Tag: India

India

Stories

If you are a person who loves stories, which I am, going to an orphanage is like going to the mother-lode.  Every child there has a story. They are sharing those stories all the time, whether you are wandering around a mustard field, or going shopping (where there was a cow in a store) or looking at mango trees and gravestones, or sitting around a fire. One of my favorite things to do was to sit at a bench and watch the kids play badminton, and invariably some cherub would wander over, sit next to me, and begin to tell me a story.  One afternoon I went into the dormitory where Rosey and her friends live and they showed me their books of pictures. These kids don’t have many possessions in their lives, but they have pictures of people who mean something to them and every single child there has one of those albums. (When I went home, I sent them a box full of pictures, which said Fedex box is still stuck somewhere outside Delhi. That is another story.) Most of the stories are somewhat harrowing, as you might imagine, and sometimes the children are sad, but for the most part they are happy and energetic and vibrant and all good things. Partly, I suspect, this is because they are young and resilient. But I have to give a lot of credit to the people who run this orphanage. I’d been communicating with the people at the Good Shepherd Agricultural Mission for more than 3 years, and reading their newsletters, and I felt I had a good sense of who they were. But I’m old enough (and have read enough Charles Dickens) to know that good people are not always good, and religious people do not always act the way they should. However, from the moment I arrived on the mission, I was struck by the love and kindness with which each child there was treated. There were more than 100 children, which makes for a large family, and yet it felt like a family. You could just see the trust in the children’s eyes. When I left the orphanage, to head back to Delhi and then to home, I had the true sense of having left a part of my heart there. But the stories will stay with me forever.  

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Fires

You’ll notice that in every picture of me from India, I’m wearing a puffy pink coat. That’s because I was freezing the entire time. It wasn’t actually that cold. Probably in the 40s. But there was no central heating. So whatever it was, it was, unless you could get a seat at the fire. How I came to appreciate fires! The central fire, and the hub of all conversation at the orphanage, was in an old mango tree that had toppled over in a storm.  We would all huddle together on a log and watch the flame. (I was huddling. Most of the kids were trying to jump over the fire.) My hair, my clothes, my skin all smelled of smoke. Periodically someone would go off with an ax and come back with wood, which they would throw onto the fire. Time passed in a different way than I’m used to. You could spend hours just chatting with the people who came and went. The coziest fire was in the library, in a fireplace. Here many of the kids congregated in the afternoon. (I should say that I was at the orphanage at an unusual time. For most of the year, the kids would be at school.) Here I played an intense game of Monopoly with Rampal (and we came in second). I was also introduced to a lot of good books, such as the Percy Jackson series. The most exciting fire was in the jungle. One night, we all crammed into a jeep and drove into the jungle, which was only about ten minutes away, but felt like an entirely different world. There was a huge vat filled with curry, that the cooks had been working on all day. Music was blaring. A lot of Justin Beiber. (It struck me funny that the kids used the flashlights from their iphones to navigate their way around the jungle, but ate food cooked over a wood fire.)  Then there was the fire I went to first thing in the morning. At 7:00, music would come over the loud speaker–uplifting hymns. Soon thereafter a girl would knock on my door. “Your tea, aunty.” Then I would make my way over to the kitchen fire, where Maya and some others were cooking the toast. I’d sit there and chat until it was time for breakfast.  When I got back to Delhi, the first thing I did was take a long, hot shower. It felt great, but I missed the warmth, communal and otherwise, from those fires.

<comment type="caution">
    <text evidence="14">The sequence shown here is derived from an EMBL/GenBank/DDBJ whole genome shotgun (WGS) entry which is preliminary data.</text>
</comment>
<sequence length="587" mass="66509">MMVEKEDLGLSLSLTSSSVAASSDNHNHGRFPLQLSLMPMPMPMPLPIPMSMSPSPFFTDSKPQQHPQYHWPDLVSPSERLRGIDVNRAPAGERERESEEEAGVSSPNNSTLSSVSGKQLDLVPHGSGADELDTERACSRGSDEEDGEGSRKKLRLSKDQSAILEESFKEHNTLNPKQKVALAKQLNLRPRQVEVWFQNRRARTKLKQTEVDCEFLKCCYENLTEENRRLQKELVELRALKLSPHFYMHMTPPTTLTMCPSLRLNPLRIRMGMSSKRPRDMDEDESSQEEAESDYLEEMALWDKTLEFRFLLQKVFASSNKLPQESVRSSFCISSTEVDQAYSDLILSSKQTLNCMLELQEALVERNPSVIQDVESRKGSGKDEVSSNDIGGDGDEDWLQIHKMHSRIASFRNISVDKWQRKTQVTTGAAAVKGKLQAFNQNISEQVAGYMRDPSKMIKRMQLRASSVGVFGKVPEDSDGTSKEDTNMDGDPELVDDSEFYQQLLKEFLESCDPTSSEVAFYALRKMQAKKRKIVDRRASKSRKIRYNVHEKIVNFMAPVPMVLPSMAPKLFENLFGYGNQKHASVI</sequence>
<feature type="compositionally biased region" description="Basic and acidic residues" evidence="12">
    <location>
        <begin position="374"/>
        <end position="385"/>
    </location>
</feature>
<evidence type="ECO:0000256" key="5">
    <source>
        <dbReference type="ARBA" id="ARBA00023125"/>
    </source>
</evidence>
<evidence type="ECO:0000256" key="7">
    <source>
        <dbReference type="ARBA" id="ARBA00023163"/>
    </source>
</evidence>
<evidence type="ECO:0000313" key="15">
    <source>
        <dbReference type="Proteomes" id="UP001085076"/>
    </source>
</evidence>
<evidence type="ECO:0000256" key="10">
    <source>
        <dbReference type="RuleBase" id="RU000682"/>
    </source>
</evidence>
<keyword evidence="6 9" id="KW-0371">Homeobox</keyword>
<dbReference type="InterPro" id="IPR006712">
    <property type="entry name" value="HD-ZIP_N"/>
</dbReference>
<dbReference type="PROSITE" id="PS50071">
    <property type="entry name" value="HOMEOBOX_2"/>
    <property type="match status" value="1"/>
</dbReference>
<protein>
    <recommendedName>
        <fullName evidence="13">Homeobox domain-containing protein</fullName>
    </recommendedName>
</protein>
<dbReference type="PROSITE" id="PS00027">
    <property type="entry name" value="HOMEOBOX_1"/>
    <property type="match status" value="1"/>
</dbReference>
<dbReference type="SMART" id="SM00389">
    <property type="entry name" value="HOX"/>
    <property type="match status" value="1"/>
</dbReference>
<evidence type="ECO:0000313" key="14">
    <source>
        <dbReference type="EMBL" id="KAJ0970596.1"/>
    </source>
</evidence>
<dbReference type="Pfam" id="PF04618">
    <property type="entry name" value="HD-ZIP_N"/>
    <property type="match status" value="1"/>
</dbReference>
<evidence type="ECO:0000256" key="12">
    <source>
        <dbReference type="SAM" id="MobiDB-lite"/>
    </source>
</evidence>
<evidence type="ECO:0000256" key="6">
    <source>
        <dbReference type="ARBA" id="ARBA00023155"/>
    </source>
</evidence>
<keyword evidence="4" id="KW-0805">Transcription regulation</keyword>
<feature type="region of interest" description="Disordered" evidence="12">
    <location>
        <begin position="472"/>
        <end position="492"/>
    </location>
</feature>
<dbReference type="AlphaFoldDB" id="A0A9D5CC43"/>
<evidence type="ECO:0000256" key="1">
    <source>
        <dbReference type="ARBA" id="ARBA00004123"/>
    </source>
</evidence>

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Names